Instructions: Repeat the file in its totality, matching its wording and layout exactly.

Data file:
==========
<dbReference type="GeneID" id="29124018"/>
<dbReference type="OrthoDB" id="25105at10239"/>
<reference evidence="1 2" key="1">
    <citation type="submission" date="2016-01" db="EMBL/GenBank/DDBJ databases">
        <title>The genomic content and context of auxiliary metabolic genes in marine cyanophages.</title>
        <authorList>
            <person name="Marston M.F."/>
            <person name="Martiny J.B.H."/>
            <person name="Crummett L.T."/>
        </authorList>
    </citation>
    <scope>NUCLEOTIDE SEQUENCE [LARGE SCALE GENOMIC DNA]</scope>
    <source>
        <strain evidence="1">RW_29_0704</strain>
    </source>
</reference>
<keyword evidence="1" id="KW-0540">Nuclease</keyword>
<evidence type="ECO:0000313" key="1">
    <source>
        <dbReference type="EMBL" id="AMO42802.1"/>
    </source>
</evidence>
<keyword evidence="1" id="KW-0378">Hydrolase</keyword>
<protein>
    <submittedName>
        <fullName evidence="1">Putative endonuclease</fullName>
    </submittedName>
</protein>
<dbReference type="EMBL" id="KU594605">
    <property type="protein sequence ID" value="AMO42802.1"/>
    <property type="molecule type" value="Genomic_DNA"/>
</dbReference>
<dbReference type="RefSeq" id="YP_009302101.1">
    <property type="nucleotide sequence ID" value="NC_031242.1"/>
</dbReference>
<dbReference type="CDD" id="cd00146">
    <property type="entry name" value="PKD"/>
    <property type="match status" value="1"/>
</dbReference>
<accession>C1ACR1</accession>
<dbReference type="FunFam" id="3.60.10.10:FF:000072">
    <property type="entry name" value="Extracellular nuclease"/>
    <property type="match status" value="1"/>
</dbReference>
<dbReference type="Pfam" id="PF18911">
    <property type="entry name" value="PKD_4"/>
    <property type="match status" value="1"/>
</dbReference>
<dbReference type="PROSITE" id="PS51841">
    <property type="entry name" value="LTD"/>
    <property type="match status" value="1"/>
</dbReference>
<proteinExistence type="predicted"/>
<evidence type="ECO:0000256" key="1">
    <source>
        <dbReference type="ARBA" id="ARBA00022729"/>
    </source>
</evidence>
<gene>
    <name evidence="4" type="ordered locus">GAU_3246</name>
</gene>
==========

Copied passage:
<dbReference type="GeneID" id="29124018"/>
<dbReference type="OrthoDB" id="25105at10239"/>
<reference evidence="1 2" key="1">
    <citation type="submission" date="2016-01" db="EMBL/GenBank/DDBJ databases">
        <title>The genomic content and context of auxiliary metabolic genes in marine cyanophages.</title>
        <authorList>
            <person name="Marston M.F."/>
            <person name="Martiny J.B.H."/>
            <person name="Crummett L.T."/>
        </authorList>
    </citation>
    <scope>NUCLEOTIDE SEQUENCE [LARGE SCALE GENOMIC DNA]</scope>
    <source>
        <strain evidence="1">RW_29_0704</strain>
    </source>
</reference>
<keyword evidence="1" id="KW-0540">Nuclease</keyword>
<evidence type="ECO:0000313" key="1">
    <source>
        <dbReference type="EMBL" id="AMO42802.1"/>
    </source>
</evidence>
<keyword evidence="1" id="KW-0378">Hydrolase</keyword>
<protein>
    <submittedName>
        <fullName evidence="1">Putative endonuclease</fullName>
    </submittedName>
</protein>
<dbReference type="EMBL" id="KU594605">
    <property type="protein sequence ID" value="AMO42802.1"/>
    <property type="molecule type" value="Genomic_DNA"/>
</dbReference>
<dbReference type="RefSeq" id="YP_009302101.1">
    <property type="nucleotide sequence ID" value="NC_031242.1"/>
</dbReference>
<dbReference type="CDD" id="cd00146">
    <property type="entry name" value="PKD"/>
    <property type="match status" value="1"/>
</dbReference>
<accession>C1ACR1</accession>
<dbReference type="FunFam" id="3.60.10.10:FF:000072">
    <property type="entry name" value="Extracellular nuclease"/>
    <property type="match status" value="1"/>
</dbReference>
<dbReference type="Pfam" id="PF18911">
    <property type="entry name" value="PKD_4"/>
    <property type="match status" value="1"/>
</dbReference>
<dbReference type="PROSITE" id="PS51841">
    <property type="entry name" value="LTD"/>
    <property type="match status" value="1"/>
</dbReference>
<proteinExistence type="predicted"/>
<evidence type="ECO:0000256" key="1">
    <source>
        <dbReference type="ARBA" id="ARBA00022729"/>
    </source>
</evidence>
<gene>
    <name evidence="4" type="ordered locus">GAU_3246</name>
</gene>